Transcript: Monday, January 13, 2014

ANNOUNCER: This is NIGHTLY BUSINESS REPORT with Tyler Mathisen and Susie Gharib, brought to you in part by —


TYLER MATHISEN, NIGHTLY BUSINESS REPORT ANCHOR: Stumbling start. Stocks tumble, extending their losses for the year so far. So, what is holding the market back? And are there more declines ahead?

SUSIE GHARIB, NIGHTLY BUSINESS REPORT ANCHOR: Who`s buying the drinks? Bourbon maker Beam is being acquired by a Japanese firm. The price tag, $14 billion. And now, investors want to know who`s next.

MATHISEN: The aftermath. Target`s CEO speaks for the first time about that big data breach, promising significant changes as the entire industry embraces the tech sector to prevent the next strike.

All that and more tonight on NIGHTLY BUSINESS REPORT for Monday, January 13th.

GHARIB: Good evening, everyone.

A troubling way to kick off a new week of trading. A major sell-off on Wall Street today. What triggered it? Anxiety about the first batch of earnings from big corporate heavyweights that are coming out this week. A Goldman Sachs (NYSE:GS) report saying stocks are too pricey. And to top it off, more comments from a top Federal Reserve official.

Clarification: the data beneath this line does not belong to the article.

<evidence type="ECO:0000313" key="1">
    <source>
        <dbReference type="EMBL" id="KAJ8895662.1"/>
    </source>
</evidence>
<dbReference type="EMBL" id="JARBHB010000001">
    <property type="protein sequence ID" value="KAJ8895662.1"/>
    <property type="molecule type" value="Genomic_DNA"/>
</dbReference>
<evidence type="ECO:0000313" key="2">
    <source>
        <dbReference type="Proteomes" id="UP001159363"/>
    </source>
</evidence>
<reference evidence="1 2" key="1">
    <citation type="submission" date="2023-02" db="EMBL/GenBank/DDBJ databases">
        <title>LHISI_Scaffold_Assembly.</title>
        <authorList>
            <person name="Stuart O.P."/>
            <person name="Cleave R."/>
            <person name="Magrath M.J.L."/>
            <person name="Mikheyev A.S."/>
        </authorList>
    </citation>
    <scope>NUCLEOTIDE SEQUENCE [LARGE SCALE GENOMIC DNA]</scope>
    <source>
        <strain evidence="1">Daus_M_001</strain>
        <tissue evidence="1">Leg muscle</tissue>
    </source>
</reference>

That was enough to give investors the jitters. The Dow posted its biggest one-day decline in more than three months. Those blue chip Dow stocks tumbled almost 180 points. That`s a drop of almost 1 percent. The NASDAQ fell even harder, losing 61 points, or 1 1/2 percent. And the S&P was down by 23.

Bob Pisani has more on today`s market action and trader talk about the New York Stock Exchange.


BOB PISANI, NIGHTLY BUSINESS REPORT CORRESPONDENT: Stocks started mixed but moved lower midday and closed essentially on the lows for the day. Goldman Sachs (NYSE:GS) issued a report on stocks saying valuations were lofty by almost any measure. Then, midday, Atlanta Fed President Dennis Lockhart said he would continue to support the Fed`s tapering program.

WARREN MEYERS, ILLUSTRO TRADING: Lockhart came out today and said the Fed would continue quantitative easing policy and after that, weak nonfarm payroll number that came out last Friday, I think that sent a little confusion in the market and really set the tone for the sell-off we saw today.

PISANI: Another issue for the markets is the strength in bonds. Many are speculating that pension funds have taken profits on their big stock gains in 2013 and are now using the money to buy longer dated bonds which now offer more attractive yields.

Now, despite these issues, there was very little sense of real panic in the markets today. Today`s decline was very orderly. The volume, however, was a little bit above average.